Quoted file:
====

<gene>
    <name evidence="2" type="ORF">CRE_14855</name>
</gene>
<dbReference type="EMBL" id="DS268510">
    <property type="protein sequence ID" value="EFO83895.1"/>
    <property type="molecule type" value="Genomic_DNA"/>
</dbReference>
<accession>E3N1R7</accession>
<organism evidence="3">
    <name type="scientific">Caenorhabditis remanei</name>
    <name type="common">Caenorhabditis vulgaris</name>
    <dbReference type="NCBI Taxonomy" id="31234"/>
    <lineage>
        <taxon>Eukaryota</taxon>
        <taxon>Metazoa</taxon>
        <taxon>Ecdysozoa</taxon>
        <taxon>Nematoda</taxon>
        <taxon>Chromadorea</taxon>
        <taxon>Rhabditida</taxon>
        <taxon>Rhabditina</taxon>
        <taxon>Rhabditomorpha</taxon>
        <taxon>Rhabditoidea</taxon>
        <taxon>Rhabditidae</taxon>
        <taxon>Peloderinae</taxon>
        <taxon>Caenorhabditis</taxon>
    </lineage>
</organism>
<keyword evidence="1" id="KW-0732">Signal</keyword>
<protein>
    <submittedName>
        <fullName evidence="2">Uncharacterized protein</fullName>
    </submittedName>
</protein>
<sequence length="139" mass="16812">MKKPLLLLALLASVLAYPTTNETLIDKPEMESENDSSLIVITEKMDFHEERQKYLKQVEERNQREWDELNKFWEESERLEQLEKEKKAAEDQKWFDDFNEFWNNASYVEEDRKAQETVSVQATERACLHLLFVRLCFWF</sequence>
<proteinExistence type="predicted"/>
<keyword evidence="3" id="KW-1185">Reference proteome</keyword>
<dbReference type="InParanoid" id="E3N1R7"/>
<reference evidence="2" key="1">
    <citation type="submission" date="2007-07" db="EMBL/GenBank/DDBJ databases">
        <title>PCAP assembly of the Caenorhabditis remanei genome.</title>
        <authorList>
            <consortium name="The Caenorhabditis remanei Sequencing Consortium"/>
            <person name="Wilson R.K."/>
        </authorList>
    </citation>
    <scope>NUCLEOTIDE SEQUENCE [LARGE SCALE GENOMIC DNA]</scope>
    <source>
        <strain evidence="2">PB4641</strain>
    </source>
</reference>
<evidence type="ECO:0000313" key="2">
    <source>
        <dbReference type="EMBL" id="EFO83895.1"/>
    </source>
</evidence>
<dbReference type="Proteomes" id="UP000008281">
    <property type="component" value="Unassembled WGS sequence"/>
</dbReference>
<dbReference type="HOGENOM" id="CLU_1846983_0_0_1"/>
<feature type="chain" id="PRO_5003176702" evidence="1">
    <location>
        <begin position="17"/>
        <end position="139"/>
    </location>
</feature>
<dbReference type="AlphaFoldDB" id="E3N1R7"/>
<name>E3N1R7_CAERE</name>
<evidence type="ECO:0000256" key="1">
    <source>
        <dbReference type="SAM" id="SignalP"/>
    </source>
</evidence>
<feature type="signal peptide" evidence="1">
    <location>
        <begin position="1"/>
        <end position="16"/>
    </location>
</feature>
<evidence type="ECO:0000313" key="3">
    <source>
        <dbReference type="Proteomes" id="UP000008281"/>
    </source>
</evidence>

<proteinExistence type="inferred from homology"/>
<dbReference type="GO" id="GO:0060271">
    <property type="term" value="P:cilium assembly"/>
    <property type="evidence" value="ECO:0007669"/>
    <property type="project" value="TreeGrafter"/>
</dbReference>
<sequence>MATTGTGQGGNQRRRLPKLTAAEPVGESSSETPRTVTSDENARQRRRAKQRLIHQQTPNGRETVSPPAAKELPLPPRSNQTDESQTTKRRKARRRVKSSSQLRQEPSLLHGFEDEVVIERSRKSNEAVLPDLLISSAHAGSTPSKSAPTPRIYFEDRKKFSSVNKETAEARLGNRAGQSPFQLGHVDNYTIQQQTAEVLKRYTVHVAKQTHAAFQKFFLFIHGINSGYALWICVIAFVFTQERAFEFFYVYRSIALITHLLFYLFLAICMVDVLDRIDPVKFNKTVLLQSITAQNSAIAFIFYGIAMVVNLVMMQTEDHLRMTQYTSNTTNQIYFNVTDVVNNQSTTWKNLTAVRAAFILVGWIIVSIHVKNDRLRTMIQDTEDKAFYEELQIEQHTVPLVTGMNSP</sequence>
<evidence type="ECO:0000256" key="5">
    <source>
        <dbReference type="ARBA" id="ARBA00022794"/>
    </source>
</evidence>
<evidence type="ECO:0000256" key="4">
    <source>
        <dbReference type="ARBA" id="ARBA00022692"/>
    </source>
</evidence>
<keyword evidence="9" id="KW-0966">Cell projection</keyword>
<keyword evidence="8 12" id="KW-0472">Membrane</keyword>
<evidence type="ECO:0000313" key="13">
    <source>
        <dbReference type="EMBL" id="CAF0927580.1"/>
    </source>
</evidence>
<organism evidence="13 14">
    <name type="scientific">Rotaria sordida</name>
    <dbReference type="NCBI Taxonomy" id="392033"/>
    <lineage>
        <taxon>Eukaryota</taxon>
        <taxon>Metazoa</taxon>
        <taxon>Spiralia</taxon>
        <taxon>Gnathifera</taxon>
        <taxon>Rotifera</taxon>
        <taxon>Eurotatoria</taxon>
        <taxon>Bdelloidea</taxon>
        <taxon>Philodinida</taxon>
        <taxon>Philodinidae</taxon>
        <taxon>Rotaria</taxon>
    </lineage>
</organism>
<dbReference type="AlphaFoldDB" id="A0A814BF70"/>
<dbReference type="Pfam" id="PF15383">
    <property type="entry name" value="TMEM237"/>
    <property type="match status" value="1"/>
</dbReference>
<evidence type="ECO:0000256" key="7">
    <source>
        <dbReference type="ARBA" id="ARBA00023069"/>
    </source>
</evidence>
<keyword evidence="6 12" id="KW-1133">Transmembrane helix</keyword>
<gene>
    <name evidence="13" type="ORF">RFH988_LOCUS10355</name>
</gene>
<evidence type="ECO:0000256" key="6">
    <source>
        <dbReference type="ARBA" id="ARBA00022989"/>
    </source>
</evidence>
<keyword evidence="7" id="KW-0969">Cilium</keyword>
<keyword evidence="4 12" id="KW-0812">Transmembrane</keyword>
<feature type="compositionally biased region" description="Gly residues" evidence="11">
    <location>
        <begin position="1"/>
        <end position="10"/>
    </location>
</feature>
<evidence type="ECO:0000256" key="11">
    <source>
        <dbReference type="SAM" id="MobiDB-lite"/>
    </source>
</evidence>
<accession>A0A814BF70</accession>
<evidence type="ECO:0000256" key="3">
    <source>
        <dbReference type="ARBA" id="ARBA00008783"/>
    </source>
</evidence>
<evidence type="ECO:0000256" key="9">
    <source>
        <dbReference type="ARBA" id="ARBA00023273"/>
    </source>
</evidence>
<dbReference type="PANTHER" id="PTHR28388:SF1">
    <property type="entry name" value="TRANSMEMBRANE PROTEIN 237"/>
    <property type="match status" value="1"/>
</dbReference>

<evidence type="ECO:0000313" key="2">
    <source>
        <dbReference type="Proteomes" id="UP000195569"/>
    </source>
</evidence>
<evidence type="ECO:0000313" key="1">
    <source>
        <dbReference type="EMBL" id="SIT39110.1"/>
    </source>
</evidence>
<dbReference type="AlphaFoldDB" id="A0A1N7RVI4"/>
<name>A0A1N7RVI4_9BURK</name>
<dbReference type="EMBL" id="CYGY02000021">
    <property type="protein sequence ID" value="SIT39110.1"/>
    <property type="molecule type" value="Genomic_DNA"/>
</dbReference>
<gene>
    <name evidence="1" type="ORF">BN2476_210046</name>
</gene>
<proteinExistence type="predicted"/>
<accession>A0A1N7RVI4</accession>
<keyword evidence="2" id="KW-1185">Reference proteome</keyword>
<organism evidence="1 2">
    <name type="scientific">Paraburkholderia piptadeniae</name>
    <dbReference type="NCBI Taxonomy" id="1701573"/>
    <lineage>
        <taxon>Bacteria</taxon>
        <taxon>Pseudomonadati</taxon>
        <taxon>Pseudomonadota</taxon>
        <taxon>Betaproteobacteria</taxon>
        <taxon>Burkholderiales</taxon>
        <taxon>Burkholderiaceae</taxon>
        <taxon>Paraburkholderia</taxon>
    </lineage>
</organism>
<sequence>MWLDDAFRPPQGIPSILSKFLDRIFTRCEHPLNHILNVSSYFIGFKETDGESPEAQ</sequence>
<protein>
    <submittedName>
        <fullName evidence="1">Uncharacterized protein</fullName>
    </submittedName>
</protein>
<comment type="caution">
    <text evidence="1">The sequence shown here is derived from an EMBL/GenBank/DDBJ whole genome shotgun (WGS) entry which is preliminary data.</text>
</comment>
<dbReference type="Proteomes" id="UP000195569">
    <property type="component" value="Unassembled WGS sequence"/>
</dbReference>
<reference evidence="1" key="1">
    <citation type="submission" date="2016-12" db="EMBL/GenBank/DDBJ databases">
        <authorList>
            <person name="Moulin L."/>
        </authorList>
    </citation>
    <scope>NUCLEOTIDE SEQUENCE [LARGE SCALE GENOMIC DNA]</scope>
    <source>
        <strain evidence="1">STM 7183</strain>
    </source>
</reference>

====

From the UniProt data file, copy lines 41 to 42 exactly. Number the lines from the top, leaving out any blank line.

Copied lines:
        <authorList>
            <consortium name="The Caenorhabditis remanei Sequencing Consortium"/>